Another example was two kids I watched play yesterday, both ten years old. One was the #1 10-year-old from Japan, about 2000 level, visiting for a week along with his older brother (about 12 and 2250 level). He was playing a 10-year-old from my club who was about 1900. The Japanese kid had been taught to attack relentlessly, and that's exactly what he did, attacking not only off his serve, but attacking nearly every serve as well, often with over-the-table backhand banana flips. For much of the match the kid from our club was constantly on the defensive as he could only push the Japanese kid's serve back, and his own serves were often slightly high and were getting pulverized. He tried attacking the serve, but unlike the Japanese kid, he hadn't really trained that shot, and so was pretty erratic, and went back to pushing. Then he simplified his own serve to a simple backspin serve so that he could serve lower, and the Japanese kid started missing - and it became apparent that if he couldn't attack the serve as he'd been trained to do, his game went down quite a bit as he didn't push or block well. And so what started out as a rout got close. The Japanese kid won, but it was a battle. And now our kid is going to learn to serve lower with his normal serves, and to backhand banana flip.

So we have me, forcing the forehand because it was what I trained to do, and two kids both doing what they were trained to do and being comfortable otherwise. If I could go back 38 years and talk to myself as I developed, the main thing I'd say was "Develop a backhand loop!" But because I trained as a one-winged attacker, and didn't train the backhand loop, I became what I trained - a one-winged looper with a relatively weak backhand loop that I developed only in later years. (Back in those days the theory was often "One gun is as good as two.") I've got forehand attacking so ingrained in me that I can't imagine ever being a two-winged looper - and ongoing arm and shoulder problems preclude me from even attempting any intense training at this point to develop a stronger and more instinctive backhand loop. (But that doesn't mean you can't - see Backhand Loop tutorial below!)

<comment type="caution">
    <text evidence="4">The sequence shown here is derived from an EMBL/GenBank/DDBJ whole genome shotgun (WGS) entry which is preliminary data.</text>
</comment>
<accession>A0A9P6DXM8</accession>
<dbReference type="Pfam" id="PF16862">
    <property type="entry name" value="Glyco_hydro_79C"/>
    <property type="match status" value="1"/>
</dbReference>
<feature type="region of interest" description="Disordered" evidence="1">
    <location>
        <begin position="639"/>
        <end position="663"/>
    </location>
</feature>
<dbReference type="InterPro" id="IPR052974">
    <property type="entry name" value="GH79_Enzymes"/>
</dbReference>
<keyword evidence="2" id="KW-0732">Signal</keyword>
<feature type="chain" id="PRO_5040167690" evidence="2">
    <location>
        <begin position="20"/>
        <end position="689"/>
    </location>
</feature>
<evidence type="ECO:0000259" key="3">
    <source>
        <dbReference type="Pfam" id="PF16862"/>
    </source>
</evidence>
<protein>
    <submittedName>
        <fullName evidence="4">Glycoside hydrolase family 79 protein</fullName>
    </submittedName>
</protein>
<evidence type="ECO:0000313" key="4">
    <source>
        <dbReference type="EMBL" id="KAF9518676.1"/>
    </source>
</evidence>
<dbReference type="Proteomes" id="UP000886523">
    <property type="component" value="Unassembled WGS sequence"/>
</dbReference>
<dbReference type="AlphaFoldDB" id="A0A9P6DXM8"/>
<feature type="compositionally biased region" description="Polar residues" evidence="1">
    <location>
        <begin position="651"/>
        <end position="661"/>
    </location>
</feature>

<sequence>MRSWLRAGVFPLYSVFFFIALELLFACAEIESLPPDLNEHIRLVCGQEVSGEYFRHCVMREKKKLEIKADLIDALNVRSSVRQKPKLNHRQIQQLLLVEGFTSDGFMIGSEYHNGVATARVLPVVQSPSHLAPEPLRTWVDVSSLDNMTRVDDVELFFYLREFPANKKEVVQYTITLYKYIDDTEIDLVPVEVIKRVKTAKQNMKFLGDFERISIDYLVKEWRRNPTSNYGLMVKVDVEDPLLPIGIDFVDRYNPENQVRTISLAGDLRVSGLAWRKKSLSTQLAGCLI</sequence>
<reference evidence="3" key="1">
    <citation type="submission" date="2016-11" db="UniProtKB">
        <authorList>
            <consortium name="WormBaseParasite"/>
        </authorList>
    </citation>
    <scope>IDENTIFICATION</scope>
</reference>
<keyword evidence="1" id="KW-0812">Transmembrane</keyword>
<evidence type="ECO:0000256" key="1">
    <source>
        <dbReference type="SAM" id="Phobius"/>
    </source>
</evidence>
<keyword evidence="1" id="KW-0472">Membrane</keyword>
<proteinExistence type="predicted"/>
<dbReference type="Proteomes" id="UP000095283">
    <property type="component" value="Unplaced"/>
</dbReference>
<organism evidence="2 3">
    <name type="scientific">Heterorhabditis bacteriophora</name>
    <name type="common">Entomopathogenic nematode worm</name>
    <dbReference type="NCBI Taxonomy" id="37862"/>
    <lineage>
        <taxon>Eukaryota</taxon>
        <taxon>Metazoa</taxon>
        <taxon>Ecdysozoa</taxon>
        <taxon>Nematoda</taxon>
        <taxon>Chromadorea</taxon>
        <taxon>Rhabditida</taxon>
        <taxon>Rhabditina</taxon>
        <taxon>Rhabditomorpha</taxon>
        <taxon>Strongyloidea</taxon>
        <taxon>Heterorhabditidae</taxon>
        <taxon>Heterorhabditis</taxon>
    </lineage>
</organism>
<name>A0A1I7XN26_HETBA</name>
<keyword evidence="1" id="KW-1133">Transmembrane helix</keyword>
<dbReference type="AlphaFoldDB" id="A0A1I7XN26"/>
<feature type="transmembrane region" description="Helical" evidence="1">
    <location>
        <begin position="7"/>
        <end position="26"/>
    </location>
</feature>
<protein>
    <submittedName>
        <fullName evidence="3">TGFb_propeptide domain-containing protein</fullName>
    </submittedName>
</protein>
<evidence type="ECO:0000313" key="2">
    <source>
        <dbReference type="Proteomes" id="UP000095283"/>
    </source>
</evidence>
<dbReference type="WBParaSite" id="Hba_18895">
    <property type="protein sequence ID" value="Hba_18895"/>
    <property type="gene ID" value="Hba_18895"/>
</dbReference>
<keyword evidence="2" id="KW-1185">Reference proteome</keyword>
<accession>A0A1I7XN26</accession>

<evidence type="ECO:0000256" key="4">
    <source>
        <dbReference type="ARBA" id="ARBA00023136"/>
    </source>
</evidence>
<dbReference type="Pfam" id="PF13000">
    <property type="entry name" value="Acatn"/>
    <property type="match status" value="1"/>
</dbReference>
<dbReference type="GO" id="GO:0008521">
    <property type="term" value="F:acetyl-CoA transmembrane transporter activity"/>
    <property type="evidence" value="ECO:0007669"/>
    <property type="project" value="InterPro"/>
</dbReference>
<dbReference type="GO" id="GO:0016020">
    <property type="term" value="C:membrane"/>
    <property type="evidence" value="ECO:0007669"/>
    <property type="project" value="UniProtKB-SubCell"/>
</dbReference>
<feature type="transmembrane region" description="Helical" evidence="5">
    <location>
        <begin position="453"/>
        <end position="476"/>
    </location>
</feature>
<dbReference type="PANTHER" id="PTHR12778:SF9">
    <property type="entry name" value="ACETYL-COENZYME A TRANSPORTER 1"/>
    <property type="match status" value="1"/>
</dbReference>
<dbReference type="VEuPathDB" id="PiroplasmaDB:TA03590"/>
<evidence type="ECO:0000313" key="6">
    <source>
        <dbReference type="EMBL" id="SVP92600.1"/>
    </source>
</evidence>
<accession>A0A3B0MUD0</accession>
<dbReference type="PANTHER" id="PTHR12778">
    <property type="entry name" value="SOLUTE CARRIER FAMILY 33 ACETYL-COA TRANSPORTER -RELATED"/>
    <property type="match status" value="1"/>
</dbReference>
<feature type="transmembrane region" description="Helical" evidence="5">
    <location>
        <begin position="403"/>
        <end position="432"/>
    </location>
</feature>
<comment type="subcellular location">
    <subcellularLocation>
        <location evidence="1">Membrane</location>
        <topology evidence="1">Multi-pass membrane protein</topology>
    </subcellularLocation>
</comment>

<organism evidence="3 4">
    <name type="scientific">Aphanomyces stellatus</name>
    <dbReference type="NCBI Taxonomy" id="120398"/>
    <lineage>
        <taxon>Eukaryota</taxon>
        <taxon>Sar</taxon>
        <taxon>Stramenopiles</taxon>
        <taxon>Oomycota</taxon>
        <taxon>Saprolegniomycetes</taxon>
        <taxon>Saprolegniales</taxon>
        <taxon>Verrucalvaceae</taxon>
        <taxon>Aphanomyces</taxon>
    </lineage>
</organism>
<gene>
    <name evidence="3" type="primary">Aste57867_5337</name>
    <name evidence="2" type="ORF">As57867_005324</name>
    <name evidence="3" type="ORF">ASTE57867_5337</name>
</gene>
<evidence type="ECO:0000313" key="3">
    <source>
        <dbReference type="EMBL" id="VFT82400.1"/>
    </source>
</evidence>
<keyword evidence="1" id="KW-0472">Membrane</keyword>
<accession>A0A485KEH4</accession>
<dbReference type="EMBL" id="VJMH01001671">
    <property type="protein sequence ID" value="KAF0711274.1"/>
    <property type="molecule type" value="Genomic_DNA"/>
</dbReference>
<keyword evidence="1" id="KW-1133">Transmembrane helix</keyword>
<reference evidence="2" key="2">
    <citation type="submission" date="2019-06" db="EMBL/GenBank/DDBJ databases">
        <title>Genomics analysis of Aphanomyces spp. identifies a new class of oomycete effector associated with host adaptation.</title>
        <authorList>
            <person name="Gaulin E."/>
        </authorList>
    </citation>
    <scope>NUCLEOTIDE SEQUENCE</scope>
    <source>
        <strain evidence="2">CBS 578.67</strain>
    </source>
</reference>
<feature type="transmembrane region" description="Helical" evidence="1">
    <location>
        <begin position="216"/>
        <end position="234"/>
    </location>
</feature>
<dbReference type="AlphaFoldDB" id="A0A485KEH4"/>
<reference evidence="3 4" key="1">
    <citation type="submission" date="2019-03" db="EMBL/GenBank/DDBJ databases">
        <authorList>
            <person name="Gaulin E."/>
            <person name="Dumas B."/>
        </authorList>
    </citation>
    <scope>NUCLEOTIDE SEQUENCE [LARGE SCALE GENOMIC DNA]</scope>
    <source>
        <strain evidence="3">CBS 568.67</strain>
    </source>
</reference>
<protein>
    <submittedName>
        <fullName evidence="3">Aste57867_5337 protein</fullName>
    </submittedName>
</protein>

A few key lessons from all this - train to develop a complete game. Develop both forehand and backhand. Develop effective serves that are low to the net. Develop receives that handle all situations. And develop the ability to both attack and to handle the opponent's attack.

Backhand Loop Against Backspin Tutorial

Here's the video (5:28). Coach Yang Guang (former Chinese Team Member) demonstrates and explains, breaking down the shot to its most basic points, and with slow motion at the end. This is one of the best demos and explanations of the shot I've ever seen - I spent some time copying his form. The common mistakes he points out are the very same ones I commonly see. (Ironically, I just taught the backhand loop to my beginning/intermediate class on Monday. I will point out this video to them next time.)

The Impact of College Table Tennis

Here's an essay by Kagin Lee, USATT Board Member and National College TTA Vice President-External Affairs. He has some good stuff (from a college-oriented table tennis background), but the most important to me is item #3, which is where any discussion of developing the sport in this country should begin. (The only other way to really develop the sport is via club-based junior programs, which happens successfully all over the world in conjunction with leagues.)

Six Seconds of Physical Training

Here's the video. I've done this drill numerous times in training camps. Those "ladders" are great for physical training.

Two-Year-Old Player

Wanna play?

Water Pong

Here's the picture. Hey, let's go play table tennis out in the bay!

Cat That Wants to Play

Here's the video (1:37) - and don't get me started on analyzing the players' technique….